Nono was glad to spring away with the letter, full of happy thoughts—that every one knew that it was the princess, his dear snow princess, that he had made with his own hands! The gentlemen liked it, too!

While Nono was joyously bounding along the road to the village, the group round the statue could not get through admiring it.

“He's a wonder, that boy!” said Karin, as she went into the cottage. “That he should come to me to bring up, when I can't cut out a gingerbread baby so that it looks like anything!”

“God knows why he sent him to you, Karin,” said Pelle, “and God will know what to do with him in the time that is coming. He is a wonderful boy, that is sure!”

While the simple people at the golden house were talking in this way about Nono, the colonel and his guest had driven away. The stranger had promised to come in the afternoon and take a photograph of the snow statue, and of Nono too, the very best he could get, and of the whole family group just as he had seen them.

As the gentlemen drove on together they talked of the princess, beloved by rich and poor, and of the visitor's wife, one of the pure in heart worthy to bear the name of her honoured friend.

Nono, too, was the subject of conversation. His whole story was told, and listened to with intense interest. It was agreed that Nono should, with Karin's permission, come for some hours every day to Ekero to wait upon the stranger, who was a sculptor, and was making a marble bust of the colonel's wife from the various likenesses of her, assisted by her husband's vivid descriptions of her ever-remembered face and her person and character.

“I must know that boy, and take him to Italy with me in the spring if I can,” said the sculptor. “There is an artist in him, I am sure, and it will only be a pleasure to train him.”

When, later, Pelle heard the plan that was proposed, he said quickly,—

“Those artist fellows are not always the best to be trusted with the care of a boy. It would be better for Nono to work in the fields, with good Jan to look after him, than to make figures in a far country under the greatest gentleman in the world who was not a good man.”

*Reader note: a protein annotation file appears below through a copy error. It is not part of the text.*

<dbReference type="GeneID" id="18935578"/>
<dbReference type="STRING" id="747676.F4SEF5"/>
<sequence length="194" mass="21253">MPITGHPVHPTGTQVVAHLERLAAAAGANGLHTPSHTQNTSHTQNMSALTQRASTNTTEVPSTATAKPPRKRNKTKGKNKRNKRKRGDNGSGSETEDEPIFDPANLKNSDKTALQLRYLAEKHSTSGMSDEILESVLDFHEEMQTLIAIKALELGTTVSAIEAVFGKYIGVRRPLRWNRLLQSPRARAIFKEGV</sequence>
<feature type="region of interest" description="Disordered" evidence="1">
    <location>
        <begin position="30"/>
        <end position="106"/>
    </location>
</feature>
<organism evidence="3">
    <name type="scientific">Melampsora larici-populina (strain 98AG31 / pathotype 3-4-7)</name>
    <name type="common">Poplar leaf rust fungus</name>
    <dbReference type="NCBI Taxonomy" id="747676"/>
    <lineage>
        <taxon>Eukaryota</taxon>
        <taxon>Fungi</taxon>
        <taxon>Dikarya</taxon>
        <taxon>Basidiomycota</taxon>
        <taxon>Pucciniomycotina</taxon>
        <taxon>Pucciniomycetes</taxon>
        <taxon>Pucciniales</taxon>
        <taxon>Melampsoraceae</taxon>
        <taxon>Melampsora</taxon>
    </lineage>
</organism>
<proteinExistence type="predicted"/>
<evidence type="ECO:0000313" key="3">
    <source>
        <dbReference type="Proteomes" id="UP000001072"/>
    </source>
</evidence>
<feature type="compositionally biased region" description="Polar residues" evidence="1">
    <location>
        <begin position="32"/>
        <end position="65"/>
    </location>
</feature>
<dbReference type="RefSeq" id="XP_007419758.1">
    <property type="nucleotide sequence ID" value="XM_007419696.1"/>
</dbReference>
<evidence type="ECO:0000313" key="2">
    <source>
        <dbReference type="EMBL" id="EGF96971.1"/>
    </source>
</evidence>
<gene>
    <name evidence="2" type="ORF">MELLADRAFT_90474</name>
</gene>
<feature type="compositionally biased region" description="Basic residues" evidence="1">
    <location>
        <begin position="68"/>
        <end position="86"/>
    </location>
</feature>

Karin looked relieved, and turned to hear what Jan would say on the subject; for, after all, in important matters it was always Jan who decided.

“The colonel said, when he talked to me”—and here Jan paused and looked about him. He did not object to having it understood that the colonel considered him the head of the family, a fact which Jan himself sometimes doubted—“the colonel said,” he continued, “that artist was a Christian man, and he had a wife just fit to be called, as she was, after the princess, and he couldn't say any more. And he didn't need to! They haven't any children of their own, so she just goes where he goes, everywhere, and she's the kind of a woman to be the making of Nono, such a boy as he is. Nono will go with him in the spring; I have made up my mind on that matter.”

Karin began to cry. “To bring him up, and such a nice boy as he is, and such a wonderful boy, too; and to love him so, and then have to give him to people who hardly know him at all!” and Karin fairly sobbed.

“You are partial to Nono, Karin,” said Jan sternly. He never held back a rebuke for Karin when he thought she deserved it. “You never took on so when your own boys went away, three of them, over the sea.”

Our boys are our boys,” said Karin, “and that makes a difference. They can't belong to anybody else. I should be their own mother, and they'd feel it, and so should I, if they lived in the moon. But Nono, off there, he may find his own father and mother and never come back. They may be tramping kind of people. Most likely they are, and there's no knowing what ways they might teach him. They have a right to him and I haven't. That's what I feel. I love him just like my own. He wouldn't turn the cold shoulder to his own father and mother if they were poor as poverty or just fit for a prison, I know that. It wouldn't be in him. Not that I think he would forget me. It would be a shame to say it, such a good child as he has always been to me!”